There's no shortage of pension woes in Europe these days.
Everywhere, it seems, governments are hiking retirement ages, cutting benefits and quelling protests from outraged workers.
Not in Sweden.
It isn't that the Swedes escaped the troubles now facing many of their European neighbours, they were just forced to deal with them a long time ago. Still, the economic crisis presented the first real test of the country's pension reform, one it weathered relatively well.
In the late 1980s, the government realized that without a major overhaul, the public pension system would be bankrupt in about 20 to 25 years. The reasons are familiar: a rapidly aging population and a defined benefit system that would collapse without consistently strong economic conditions.
"You had this big tanker of pensioners who were going in one direction and you had pensions that had to be paid by law," said Edward Palmer, a professor of social insurance economics at Uppsala University who helped design the system. "But you had an economy that could do anything. We had to get a system that would be resilient to both economic and demographic shifts and we had to get people to work longer."
In a radical change, Sweden scrapped its traditional defined benefit pension for what's called a "notional defined contribution" plan (NDC). The notional account recorded each individual's contributions and a rate of return tied to the national per capita real wage growth. There was no "real money" in the account - as in traditional pension plans, contributions fund current retiree benefits - but the system provided a way of keeping score.
Swedes contribute 18.5 per cent of their pay to the system: 16 per cent to the NDC and 2.5 per cent to a private account where money is invested in mutual funds of their choice. The public pension is a significant portion of retirement income - responsible for 75 per cent of the average monthly benefit for men at 17,000 Swedish kronor ($2,562 U.S.) and women at 12,000 kronor. The rest comes from occupational pensions negotiated between companies and unions.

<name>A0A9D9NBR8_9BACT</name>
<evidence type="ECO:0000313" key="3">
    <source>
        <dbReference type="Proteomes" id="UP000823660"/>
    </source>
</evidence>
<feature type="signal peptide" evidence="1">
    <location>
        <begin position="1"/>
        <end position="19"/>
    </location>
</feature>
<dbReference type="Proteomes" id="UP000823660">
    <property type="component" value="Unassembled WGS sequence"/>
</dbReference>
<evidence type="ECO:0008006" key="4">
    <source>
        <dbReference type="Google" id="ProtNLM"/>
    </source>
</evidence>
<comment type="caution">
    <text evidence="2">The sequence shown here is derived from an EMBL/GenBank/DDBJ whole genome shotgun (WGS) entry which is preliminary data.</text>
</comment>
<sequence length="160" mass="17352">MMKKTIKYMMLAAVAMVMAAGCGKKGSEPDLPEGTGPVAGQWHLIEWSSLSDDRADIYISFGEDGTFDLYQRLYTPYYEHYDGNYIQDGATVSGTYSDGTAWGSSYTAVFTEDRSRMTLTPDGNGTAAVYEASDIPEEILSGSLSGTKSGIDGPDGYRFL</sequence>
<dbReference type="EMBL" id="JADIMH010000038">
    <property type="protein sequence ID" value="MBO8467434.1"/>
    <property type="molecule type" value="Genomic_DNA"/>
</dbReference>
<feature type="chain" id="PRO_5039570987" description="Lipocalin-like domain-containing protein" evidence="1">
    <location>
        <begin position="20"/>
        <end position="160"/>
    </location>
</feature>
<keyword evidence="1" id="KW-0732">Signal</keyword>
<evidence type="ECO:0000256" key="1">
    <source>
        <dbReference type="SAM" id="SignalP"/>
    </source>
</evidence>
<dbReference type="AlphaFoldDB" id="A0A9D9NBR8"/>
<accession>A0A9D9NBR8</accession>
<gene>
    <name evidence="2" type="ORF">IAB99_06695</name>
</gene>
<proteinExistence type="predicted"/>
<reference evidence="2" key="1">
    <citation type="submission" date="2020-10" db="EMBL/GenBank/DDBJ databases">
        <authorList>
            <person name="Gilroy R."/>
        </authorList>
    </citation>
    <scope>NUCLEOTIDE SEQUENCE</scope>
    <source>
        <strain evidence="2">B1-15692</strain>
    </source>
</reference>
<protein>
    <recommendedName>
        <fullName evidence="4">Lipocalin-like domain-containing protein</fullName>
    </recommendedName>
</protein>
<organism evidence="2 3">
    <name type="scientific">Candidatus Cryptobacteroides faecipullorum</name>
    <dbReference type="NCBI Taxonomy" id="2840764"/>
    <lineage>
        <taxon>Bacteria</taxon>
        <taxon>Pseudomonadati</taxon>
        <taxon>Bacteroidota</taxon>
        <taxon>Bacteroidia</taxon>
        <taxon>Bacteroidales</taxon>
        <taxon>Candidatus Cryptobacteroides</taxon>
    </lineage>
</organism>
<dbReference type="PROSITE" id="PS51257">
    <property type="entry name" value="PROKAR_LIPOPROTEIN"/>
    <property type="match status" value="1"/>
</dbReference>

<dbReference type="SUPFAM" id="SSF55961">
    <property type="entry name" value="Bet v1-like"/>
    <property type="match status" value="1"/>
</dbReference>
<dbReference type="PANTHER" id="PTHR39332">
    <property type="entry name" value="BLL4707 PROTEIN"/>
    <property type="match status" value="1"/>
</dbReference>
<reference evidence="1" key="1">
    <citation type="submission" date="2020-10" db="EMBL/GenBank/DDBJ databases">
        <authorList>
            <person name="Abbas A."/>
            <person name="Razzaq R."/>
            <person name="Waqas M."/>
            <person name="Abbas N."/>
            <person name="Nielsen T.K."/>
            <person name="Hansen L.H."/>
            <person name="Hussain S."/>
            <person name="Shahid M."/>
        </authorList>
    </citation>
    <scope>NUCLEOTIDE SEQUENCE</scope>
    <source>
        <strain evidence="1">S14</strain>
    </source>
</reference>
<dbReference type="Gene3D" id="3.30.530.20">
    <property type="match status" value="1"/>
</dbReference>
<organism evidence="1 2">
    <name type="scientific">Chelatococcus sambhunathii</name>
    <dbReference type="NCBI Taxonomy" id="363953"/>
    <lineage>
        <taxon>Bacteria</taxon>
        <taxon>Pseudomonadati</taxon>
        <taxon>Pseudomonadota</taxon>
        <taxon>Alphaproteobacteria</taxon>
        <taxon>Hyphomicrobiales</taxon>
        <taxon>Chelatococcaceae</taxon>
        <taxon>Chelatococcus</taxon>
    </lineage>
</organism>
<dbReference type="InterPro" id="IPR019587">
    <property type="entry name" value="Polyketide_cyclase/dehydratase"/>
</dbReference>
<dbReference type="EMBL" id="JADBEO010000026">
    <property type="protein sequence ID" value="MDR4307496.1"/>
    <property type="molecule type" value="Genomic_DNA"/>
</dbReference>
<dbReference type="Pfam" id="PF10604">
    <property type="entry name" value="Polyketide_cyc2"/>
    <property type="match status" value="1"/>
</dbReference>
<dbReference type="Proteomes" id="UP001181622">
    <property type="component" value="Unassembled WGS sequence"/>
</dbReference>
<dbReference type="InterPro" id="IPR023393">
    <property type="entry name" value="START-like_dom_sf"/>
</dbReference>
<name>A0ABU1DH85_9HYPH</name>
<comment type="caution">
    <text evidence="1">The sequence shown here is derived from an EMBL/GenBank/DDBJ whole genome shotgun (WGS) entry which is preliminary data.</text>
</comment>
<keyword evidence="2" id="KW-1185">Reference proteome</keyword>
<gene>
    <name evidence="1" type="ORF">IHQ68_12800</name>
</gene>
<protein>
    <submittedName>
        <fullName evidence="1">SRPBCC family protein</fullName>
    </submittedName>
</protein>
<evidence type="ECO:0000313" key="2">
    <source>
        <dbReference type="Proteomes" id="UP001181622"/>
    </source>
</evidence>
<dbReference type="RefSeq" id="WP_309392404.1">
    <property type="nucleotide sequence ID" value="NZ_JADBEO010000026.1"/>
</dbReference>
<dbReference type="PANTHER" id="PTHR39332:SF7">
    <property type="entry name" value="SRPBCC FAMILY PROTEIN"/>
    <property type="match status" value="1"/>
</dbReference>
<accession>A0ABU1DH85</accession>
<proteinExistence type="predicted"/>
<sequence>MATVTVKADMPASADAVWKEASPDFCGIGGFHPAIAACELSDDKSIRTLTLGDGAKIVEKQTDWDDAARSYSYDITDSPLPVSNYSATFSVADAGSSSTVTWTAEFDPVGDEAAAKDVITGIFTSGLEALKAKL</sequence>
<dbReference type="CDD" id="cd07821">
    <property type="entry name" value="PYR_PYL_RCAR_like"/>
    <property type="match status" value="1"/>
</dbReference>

When workers retire, their annual benefits are calculated by dividing the account balance by the life expectancy rate and rate of return based on the growth of the economy. Benefits are adjusted each year taking into account changing life expectancies, inflation and the rate of return.
Workers can retire as early as 61, but the longer they stay in the work force, the higher their benefit upon retirement.
The bottom line? When the economy is strong, pensioners receive more than they might have under the old structure. But when the economy is weak pension payments automatically drop to ensure the fund's stability.
The system was designed in part to take difficult decisions regarding benefit cuts out of politicians' hands by allowing them to refer to a formula.
That was the theory anyway. No one really knew how well the system would perform until the global economic crisis.
Pensioners, who had enjoyed years of higher payments following the changeover to the new system in 1999, suddenly faced a cut of 3 per cent in 2010 and 4.3 per cent in 2011.
The government stood behind the system, though eventually politics did get involved. Taxes for pensioners were slashed to make up for the shortfall.
"The positive side is that Sweden now has one of the few public pension schemes that is in good shape after this crisis," said Ole Settergren, head of research and development at the Swedish Pension Agency. "But one of the points was to isolate public finances from what happens in the pension arena. That didn't happen."
Perhaps the most controversial aspect of the plan is that it shifts the burden of fund shortfalls onto pensioners - though there is a basement for how low benefits can fall, at 7,000 kroner a month. And as the crisis proved, that burden can be significant.
Not a perfect system then, but sustainable. And one that many countries, including Egypt, Poland and Brazil have considered as they try to fix their own pension schemes.
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